In 2017, the ABA National Task Force on Lawyer Well-Being published a report on attorney well-being which described the wellness deficiencies that exist within the legal profession and called for critical self-examination and evaluation by the members of the profession. Since then, many bar associations have sought to identify the signs of mental health problems, to identify resources for lawyers who need treatment, and to strengthen judicial and lawyer assistance programs. However, according to a new report of the Virginia Bar Association, little has been done to identify the reasons that explain why lawyers experience wellness problems at a disproportionate rate when compared to the public as a whole.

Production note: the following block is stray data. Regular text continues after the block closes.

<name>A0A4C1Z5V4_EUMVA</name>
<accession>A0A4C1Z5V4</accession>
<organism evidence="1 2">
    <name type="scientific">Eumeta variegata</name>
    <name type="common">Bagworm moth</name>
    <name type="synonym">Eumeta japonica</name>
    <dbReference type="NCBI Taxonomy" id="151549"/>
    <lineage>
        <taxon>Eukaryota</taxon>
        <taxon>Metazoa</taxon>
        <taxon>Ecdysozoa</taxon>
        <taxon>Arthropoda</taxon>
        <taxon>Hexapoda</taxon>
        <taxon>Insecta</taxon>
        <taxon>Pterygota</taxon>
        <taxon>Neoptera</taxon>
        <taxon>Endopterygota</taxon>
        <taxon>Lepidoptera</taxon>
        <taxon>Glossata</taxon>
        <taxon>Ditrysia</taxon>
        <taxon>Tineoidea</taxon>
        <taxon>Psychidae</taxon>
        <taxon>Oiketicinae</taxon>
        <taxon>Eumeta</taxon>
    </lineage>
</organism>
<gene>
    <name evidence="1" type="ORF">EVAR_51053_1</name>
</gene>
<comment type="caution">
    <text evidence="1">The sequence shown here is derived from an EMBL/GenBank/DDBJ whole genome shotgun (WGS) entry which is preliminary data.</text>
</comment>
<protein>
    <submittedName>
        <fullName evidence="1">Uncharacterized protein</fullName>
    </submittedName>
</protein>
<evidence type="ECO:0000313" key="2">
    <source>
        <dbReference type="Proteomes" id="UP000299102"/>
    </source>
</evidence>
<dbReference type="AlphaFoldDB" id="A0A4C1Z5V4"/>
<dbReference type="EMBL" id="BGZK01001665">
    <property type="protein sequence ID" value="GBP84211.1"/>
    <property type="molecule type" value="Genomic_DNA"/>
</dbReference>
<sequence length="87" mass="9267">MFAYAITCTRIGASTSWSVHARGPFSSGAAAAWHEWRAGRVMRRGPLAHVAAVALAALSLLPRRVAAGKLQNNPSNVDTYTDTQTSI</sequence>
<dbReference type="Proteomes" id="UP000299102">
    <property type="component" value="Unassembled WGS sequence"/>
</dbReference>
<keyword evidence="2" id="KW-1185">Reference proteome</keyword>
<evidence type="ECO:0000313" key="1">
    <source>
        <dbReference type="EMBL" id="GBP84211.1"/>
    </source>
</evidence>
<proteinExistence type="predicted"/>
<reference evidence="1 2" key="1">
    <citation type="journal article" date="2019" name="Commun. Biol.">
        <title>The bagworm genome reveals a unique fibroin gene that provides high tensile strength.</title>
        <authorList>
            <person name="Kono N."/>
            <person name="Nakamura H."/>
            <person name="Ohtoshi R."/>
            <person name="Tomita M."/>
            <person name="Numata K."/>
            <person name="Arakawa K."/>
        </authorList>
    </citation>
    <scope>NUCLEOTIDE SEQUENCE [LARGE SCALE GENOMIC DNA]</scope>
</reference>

To explore that question, the Virginia State Bar created a task force that set out to identify specific aspects or characteristics of the practice of law that might serve as a risk to a lawyer’s well-being.
The task force's report is now available here. The report is relatively long - 80 pages - but you should take a look at its summary, which appears in the form of a very interesting and useful chart on pages 2-11.
The chart lists a long list of "occupational risks" involved in lawyering, and for each offers a list of potential effects on the individuals, as well as practice pointers for individuals and organizations to help minimize those effects.
The list of occupational risks is listed in the table of contents which I have copied below.